The SB20 Bango on the way to success at Lough Ree's Quarter Millennial, with junior champion Ben Graf on helm, LRYC Commodore John McGonigle at middle, and owner Kevin Fenton forward. Photo: Alex HobbsThe SB20 Bango on the way to success at Lough Ree's Quarter Millennial, with junior champion Ben Graf on helm, LRYC Commodore John McGonigle at middle, and owner Kevin Fenton forward. Photo: Alex Hobbs

Shannon One Designs helping Lough Ree YC celebrate its Quarter Millennium. The Shannon Class celebrates its own Centenary in 2022. Photo: Con MurphyShannon One Designs helping Lough Ree YC celebrate its Quarter Millennium. The Shannon Class celebrates its own Centenary in 2022. Photo: Con Murphy

The Mirror Nationals at Sligo, venue for the 2021 Mirror Worlds. The winner in the 2020 Nationals was Lough Ree's Caolan Croasdell (foreground). Photo: Con MurphyThe Mirror Nationals at Sligo, venue for the 2021 Mirror Worlds. The winner in the 2020 Nationals was Lough Ree's Caolan Croasdell (foreground). Photo: Con Murphy

And then in mid-August, there was the big one, the Fastnet 450. In the Irish Sea, Peter Ryan with ISORA had shown what could be done with minimum staff and maximized close communications, and by season's end he was to have a completed programme with Paul O'Higgins' JPK 10.80 Rockabill VI (RIYC) the champion.

On the south coast meanwhile, the first weekend of August saw SCORA run a testing-the-waters Kinsale-Fastnet-Kinsale race which didn't frighten the horses or anyone else, and had the Murphy family's Grand Soleil 40 Nieulargo from Crosshaven emerging as winner. So this in conjunction with the quiet success of ISORA saw the Fastnet 450 put together, the "450" being the combined ages of the National YC which hosted the start, and the Royal Cork which hosted the finish.

Legends of sailing. Clayton Love Jnr of the Royal Cork YC and Carmel Winkelmann of the National YC at the NYC before the start of the Fastnet 450. Clayton Love was Admiral of the Royal Cork for its Quarter Millennium in 1969-70, while Carmel Winkelmann was one of the founders of the pioneering NYC Junior Division in 1967, and the IYA Junior Programme.Legends of sailing. Clayton Love Jnr of the Royal Cork YC and Carmel Winkelmann of the National YC at the NYC before the start of the Fastnet 450. Clayton Love was Admiral of the Royal Cork for its Quarter Millennium in 1969-70, while Carmel Winkelmann was one of the founders of the pioneering NYC Junior Division in 1967, and the IYA Junior Programme.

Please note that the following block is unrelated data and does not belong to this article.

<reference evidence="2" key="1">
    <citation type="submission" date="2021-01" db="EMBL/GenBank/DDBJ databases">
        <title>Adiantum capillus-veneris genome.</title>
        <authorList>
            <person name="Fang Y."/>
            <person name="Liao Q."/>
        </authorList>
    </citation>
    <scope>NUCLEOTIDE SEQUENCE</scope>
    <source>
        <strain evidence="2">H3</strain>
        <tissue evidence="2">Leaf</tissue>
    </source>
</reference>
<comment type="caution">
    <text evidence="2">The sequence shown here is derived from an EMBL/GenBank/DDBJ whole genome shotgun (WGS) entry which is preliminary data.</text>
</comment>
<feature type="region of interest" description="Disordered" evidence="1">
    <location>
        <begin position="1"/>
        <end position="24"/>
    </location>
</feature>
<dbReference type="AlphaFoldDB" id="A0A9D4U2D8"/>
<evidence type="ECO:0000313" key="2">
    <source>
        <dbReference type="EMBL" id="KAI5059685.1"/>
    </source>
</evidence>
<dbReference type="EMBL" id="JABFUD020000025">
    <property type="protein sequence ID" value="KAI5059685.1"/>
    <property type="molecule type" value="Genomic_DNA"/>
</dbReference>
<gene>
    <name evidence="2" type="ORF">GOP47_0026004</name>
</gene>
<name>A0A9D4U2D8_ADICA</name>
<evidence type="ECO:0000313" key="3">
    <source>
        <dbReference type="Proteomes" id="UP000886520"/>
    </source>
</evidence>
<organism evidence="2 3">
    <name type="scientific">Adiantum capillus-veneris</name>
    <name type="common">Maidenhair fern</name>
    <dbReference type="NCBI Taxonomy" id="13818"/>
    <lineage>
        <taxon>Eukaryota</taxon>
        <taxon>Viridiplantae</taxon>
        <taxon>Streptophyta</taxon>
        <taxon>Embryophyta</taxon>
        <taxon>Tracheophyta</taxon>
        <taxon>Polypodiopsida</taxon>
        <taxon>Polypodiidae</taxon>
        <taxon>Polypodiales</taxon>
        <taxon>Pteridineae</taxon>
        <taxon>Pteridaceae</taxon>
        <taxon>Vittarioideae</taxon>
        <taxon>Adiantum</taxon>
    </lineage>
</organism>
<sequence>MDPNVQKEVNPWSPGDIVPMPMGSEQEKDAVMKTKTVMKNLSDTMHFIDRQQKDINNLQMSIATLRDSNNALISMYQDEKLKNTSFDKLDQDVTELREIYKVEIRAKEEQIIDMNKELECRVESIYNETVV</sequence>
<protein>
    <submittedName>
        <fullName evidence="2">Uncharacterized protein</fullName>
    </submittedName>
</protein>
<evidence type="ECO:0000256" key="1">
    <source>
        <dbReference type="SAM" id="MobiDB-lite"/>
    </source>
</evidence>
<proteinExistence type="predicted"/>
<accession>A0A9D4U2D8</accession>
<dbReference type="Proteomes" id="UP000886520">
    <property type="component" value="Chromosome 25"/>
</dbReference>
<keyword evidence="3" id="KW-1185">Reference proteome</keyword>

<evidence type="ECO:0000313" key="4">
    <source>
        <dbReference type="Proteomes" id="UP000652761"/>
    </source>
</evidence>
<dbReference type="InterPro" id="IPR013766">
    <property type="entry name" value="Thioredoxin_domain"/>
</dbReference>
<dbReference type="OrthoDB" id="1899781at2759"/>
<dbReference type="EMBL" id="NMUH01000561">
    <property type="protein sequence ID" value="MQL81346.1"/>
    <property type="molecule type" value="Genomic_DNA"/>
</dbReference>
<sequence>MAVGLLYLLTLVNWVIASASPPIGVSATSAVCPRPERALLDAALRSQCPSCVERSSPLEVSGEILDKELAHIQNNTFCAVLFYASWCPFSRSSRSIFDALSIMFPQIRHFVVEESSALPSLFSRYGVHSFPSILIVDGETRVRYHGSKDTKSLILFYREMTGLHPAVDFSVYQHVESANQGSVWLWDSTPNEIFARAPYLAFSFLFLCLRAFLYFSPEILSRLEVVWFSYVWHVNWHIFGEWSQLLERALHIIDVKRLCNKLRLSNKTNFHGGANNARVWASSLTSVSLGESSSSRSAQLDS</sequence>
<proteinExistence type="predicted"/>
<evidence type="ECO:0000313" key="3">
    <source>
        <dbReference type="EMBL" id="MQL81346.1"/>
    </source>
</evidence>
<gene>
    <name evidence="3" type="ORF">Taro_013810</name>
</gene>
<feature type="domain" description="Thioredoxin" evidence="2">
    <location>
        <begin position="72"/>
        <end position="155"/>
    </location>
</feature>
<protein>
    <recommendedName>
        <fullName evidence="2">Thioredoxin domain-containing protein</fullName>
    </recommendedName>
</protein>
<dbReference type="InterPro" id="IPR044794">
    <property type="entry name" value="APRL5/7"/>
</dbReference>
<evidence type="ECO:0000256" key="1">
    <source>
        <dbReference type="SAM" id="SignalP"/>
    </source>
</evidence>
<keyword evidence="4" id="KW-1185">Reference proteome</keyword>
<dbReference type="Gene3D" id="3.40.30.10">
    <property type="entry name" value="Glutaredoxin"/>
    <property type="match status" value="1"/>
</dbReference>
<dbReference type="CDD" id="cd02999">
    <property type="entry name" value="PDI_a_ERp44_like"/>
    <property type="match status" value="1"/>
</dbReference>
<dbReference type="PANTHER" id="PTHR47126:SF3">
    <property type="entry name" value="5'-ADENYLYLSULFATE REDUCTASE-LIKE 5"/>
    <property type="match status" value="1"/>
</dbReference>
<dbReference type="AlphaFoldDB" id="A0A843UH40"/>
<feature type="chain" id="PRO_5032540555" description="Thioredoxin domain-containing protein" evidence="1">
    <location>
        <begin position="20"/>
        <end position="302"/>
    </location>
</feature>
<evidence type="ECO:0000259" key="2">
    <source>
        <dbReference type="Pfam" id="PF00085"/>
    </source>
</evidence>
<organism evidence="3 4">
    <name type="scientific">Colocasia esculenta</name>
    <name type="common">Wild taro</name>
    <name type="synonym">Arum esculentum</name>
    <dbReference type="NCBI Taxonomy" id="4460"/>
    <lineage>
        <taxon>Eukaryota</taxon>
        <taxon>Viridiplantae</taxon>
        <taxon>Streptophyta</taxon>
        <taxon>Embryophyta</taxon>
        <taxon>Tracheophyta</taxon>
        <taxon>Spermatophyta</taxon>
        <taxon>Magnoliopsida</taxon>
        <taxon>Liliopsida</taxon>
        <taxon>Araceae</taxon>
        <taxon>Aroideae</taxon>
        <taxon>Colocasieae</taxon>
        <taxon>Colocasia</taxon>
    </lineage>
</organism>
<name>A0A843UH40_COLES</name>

The Murphy family's Grand Soleil 40 Nieulargo from Crosshaven was winner of both the Kinsale-Fastnet-Kinsale and the Fastnet 450 races.  Photo: Robert Bateman The Murphy family's Grand Soleil 40 Nieulargo from Crosshaven was the winner of both the Kinsale-Fastnet-Kinsale and the Fastnet 450 races. Photo: Robert Bateman

The course was Dun Laoghaire Pierheads-Fastnet Rock-Cork Harbour entrance. It was a rugged one for a good fleet with the 35ft Red Alert from Greystones dismasted, and in a cracker of a finish, the Murphys with Nieulargo took second on line honours but claimed the CT win from first-to-finish J/122 Aurelia (Chris Power Smith, RStGYC) while the small but high-rated SunFast 3300 Cinnamon Girl (Cian McCarthy Kinsale YC, with Mark Mansfield on board) was third across in an event which, at the time and in retrospect, was a season's highlight.

Tom Dolan's Figaro 3 Smurfit Kappa found form in 2020Tom Dolan's Figaro 3 Smurfit Kappa found form in 2020

Abroad, Tom Dolan suddenly found his mojo racing Smurfit Kappa in Le Figaro Solo. As he said himself, he was doing nothing with the Figaro 3 that he hadn't done in 2019, yet in 2019 he was in the crab grass, but in 2020 after they finished in St Nazaire he was very much in the frame, and made a speech at the prize-giving which went viral.

Irish Cruising

Any cruising which was taking place was inevitably muted, with attention being drawn to the problems of boats which had been in the Caribbean where the pandemic spread like wildfire, and getting out and back to Europe was the only alternative to being in lockdown for weeks or months and restricted to staying in board.

With flights being cancelled wholesale, crew were unable to get out to join homecoming skippers, and on the shores of Clew Bay, Mayo-based Ocean Cruising Club officers Alex and Daria Blackwell ran a comprehensive guidance system which helped many home. Meanwhile, all Ireland watched nervously as one-armed solo skipper Garry Crothers from Derry with his Ovni 435 Kind of Blue made the long hop from the Caribbean to Lough Foyle singe-handed in absolutely every sense of the term.

Garry Crothers on Kind of Blue with his daughter Oonagh (left), his wife Marie, and daughter Amy in cruising mode in the Caribbean. When the pandemic arrived, the one-armed sailor was alone, and had to sail back to Ireland on his own Garry Crothers on Kind of Blue with his daughter Oonagh (left), his wife Marie, and daughter Amy in cruising mode in the Caribbean. When the pandemic arrived, the one-armed sailor was alone and had to sail back to Ireland on his own